- The Washington Times - Saturday, December 22, 2018

United Nations experts asked British authorities on Friday to abandon their pursuit of WikiLeaks publisher Julian Assange and allow him to safely leave the Ecuadorian Embassy in London without being arrested and extradited to the United States.

The United Nations Working Group on Arbitrary Detention repeated the request in a statement issued from Geneza, Switzerland, more than three years after the same panel determined that the ongoing impasse surrounding Mr. Assange has deprived him of his liberty in violation of international law.

“It is time that Mr. Assange, who has already paid a high price for peacefully exercising his rights to freedom of opinion, expression and information, and to promote the right to truth in the public interest, recovers his freedom,” the working group reiterated.

Mr. Assange, 47, entered the Ecuadorian Embassy over six years ago in lieu of surrendering to British authorities and being extradited to Sweden, where prosecutors had hoped to question him over allegations of sexual assault. He feared Sweden would send him to the U.S., however, particularly in light of the Department of Justice conducting an ongoing criminal investigation involving his WikiLeaks website and its long history of releasing classified government documents.

Ecuador subsequently granted asylum and citizenship to Mr. Assange in 2012 and 2017, respectively, and Swedish prosecutors ended the rape probe in the interim without filing charging.

But an outstanding British arrest warrant and the risk of being extradited to the U.S. has precluded the WikiLeaks publisher from exiting the embassy, effectively creating a condition the U.N. working group has found to be in violation of both the Universal Declaration of Human Rights and the International Covenant on Civil and Political Rights.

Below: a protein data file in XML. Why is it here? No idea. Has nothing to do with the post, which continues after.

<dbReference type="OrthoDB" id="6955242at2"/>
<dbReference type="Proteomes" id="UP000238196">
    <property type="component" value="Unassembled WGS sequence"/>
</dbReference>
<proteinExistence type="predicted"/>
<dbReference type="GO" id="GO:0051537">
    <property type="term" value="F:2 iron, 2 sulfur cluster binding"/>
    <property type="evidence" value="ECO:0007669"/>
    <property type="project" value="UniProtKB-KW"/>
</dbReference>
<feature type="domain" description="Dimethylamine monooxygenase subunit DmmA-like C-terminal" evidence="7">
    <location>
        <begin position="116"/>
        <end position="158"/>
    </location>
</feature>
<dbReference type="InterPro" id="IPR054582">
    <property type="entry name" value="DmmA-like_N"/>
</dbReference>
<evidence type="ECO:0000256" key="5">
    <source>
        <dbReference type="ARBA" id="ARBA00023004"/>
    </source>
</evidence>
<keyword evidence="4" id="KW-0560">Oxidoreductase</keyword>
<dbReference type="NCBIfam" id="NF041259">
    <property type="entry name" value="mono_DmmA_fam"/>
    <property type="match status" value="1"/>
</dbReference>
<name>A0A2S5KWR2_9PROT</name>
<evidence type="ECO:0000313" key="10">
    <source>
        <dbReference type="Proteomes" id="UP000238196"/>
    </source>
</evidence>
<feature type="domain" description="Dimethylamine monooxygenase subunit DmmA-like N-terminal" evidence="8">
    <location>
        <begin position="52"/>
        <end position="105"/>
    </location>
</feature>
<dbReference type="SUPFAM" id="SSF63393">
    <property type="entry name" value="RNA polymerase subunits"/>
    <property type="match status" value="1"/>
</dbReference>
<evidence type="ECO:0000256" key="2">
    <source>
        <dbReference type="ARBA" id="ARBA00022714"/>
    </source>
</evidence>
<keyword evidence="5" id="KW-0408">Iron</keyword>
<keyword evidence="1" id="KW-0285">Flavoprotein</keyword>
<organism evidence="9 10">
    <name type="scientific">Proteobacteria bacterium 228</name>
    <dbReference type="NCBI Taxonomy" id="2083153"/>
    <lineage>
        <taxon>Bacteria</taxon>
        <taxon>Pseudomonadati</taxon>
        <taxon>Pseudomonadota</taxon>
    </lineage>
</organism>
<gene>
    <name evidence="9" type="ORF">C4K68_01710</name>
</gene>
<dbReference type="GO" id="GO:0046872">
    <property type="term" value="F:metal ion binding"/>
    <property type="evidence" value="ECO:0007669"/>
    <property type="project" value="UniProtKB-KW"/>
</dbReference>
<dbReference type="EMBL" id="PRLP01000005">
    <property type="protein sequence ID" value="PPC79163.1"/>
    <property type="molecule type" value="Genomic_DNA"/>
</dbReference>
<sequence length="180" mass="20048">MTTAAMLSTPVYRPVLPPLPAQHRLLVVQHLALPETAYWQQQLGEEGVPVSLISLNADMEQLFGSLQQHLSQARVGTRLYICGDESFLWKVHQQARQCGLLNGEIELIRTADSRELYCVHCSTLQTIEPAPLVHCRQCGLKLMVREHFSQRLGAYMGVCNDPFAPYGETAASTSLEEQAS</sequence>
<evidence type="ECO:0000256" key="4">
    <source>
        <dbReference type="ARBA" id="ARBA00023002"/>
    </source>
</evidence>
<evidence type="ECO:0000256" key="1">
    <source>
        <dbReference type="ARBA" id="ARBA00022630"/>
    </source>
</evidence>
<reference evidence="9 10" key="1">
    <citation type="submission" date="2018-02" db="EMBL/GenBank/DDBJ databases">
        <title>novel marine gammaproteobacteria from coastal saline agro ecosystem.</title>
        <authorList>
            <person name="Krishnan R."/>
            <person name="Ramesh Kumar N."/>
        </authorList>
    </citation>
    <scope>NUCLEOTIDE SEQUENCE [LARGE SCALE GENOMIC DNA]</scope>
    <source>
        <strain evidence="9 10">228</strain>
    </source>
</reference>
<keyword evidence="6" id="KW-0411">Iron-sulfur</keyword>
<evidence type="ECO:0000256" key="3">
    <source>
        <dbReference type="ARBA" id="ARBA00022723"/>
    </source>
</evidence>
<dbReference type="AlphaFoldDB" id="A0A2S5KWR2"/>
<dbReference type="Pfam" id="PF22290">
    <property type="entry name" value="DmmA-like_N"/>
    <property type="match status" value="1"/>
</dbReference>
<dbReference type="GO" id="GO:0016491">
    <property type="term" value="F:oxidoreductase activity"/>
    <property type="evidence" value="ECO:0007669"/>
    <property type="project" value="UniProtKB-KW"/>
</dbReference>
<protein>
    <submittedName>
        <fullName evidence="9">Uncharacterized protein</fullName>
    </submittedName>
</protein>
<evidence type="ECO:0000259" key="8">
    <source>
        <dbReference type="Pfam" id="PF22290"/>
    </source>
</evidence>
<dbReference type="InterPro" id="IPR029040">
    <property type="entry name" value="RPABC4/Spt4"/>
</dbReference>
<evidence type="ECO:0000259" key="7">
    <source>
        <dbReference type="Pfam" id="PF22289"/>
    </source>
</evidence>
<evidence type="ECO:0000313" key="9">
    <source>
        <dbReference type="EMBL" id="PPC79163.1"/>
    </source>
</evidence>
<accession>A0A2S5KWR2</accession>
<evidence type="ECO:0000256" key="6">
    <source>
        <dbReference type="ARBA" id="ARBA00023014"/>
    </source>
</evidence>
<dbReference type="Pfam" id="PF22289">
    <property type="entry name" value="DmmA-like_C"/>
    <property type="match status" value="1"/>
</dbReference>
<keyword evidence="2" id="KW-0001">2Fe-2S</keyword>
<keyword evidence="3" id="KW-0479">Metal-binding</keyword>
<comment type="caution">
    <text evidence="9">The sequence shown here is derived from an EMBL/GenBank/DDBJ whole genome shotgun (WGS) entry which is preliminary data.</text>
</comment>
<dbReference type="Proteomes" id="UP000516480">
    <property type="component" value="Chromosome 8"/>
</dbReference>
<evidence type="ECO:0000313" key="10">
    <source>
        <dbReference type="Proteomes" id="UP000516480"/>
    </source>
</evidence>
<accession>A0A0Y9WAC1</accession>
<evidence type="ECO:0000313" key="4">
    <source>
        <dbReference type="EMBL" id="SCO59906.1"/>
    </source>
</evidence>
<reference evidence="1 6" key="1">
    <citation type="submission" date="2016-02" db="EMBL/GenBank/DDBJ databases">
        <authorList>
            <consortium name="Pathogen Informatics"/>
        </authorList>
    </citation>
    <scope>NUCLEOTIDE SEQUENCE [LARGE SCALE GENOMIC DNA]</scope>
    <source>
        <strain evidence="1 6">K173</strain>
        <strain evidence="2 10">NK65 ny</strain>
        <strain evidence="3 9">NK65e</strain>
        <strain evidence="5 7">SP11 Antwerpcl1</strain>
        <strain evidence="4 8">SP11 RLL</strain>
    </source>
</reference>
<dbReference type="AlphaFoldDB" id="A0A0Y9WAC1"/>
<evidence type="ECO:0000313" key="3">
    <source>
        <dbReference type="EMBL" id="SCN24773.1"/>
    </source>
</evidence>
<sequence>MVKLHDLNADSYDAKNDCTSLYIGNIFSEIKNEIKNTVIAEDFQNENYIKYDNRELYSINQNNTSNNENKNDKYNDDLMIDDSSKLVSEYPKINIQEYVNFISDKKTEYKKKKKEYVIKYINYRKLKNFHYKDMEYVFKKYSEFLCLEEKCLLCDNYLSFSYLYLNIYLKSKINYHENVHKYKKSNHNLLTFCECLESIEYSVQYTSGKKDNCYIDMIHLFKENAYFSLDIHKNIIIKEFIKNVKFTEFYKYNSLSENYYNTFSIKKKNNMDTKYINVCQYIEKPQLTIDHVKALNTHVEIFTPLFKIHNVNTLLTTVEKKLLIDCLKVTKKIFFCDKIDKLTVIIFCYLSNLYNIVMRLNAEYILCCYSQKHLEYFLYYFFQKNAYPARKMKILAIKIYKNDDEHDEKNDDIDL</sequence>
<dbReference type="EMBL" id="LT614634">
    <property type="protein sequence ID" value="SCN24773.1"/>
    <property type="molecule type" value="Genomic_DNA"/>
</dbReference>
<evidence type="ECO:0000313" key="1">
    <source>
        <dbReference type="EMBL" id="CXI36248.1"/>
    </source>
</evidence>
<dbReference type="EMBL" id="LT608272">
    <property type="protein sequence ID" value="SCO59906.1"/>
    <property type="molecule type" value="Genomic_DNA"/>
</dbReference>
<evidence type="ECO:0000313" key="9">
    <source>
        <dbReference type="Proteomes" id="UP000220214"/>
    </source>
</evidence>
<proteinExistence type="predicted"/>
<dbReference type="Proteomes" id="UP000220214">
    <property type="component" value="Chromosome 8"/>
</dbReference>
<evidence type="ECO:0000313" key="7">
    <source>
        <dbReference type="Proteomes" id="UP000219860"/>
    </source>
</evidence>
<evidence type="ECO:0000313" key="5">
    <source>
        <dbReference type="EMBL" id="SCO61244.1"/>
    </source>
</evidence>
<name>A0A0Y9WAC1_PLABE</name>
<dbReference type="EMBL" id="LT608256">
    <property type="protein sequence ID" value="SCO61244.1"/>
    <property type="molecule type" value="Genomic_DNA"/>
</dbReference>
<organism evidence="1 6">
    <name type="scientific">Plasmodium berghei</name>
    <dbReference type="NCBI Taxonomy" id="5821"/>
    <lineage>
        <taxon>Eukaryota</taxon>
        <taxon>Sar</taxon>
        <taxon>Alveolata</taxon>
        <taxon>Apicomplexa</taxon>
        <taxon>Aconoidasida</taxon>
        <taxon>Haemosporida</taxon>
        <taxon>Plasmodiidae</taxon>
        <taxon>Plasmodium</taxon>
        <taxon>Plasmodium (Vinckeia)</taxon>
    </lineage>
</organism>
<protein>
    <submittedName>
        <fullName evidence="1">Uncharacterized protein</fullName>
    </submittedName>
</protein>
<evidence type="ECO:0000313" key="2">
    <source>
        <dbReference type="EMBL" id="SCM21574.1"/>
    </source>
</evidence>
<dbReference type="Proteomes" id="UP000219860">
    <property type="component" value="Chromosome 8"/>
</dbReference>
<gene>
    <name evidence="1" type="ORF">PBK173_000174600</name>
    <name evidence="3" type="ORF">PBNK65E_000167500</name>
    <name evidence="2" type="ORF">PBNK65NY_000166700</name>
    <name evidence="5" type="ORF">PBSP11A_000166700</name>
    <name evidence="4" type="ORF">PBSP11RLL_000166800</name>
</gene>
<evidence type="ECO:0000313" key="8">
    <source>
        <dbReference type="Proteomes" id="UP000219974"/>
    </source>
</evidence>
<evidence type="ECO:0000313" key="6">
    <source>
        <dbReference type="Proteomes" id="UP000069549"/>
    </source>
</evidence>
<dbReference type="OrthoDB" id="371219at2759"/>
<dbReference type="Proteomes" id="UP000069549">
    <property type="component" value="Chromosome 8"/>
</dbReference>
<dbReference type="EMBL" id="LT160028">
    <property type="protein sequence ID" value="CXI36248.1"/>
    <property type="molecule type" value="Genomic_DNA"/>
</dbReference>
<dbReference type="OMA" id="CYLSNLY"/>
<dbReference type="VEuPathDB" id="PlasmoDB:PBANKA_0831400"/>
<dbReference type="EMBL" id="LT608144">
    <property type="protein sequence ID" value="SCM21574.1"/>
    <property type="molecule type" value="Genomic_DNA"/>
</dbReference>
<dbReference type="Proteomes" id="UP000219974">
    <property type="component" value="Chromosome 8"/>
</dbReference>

“The Swedish investigations have been closed for over 18 months now, and the only ground remaining for Mr. Assange’s continued deprivation of liberty is a bail violation in the UK, which is, objectively, a minor offense that cannot post facto justify the more than 6 years confinement that he has been subjected to since he sought asylum in the Embassy of Ecuador,” the working group said Friday.

“Mr. Assange should be able to exercise his right to freedom of movement in an unhindered manner, in accordance with the human rights conventions the U.K. has ratified,” the experts said.

The Justice Department has refused to confirm or deny whether Mr. Assange is the subject of a criminal investigation, notwithstanding a recent court filing suggesting he has been quietly charged under seal. Prosecutors said the filing was made in error and are currently fighting in federal court against disclosing information related to any potential charges pending against the WikiLeaks publisher.

A lawyer for Mr. Assange previously said he would be willing to leave the Ecuadorian Embassy and surrender to U.K. authorities if British authorities promise not to extradite him to the U.S.

WikiLeaks has published sensitive material ranging from classified U.S. Department of State diplomatic cables in 2010, to CIA hacking tools in 2017, among other material.

President Trump praised WikiLeaks during his 2016 campaign for releasing internal Democratic National Committee documents and emails stolen from the chairman of Democratic candidate Hillary Clinton’s rival campaign, John Podesta.

Mr. Trump has since stated that charging Mr. Assange would be “OK with me.”

• Andrew Blake can be reached at ablake@washingtontimes.com.

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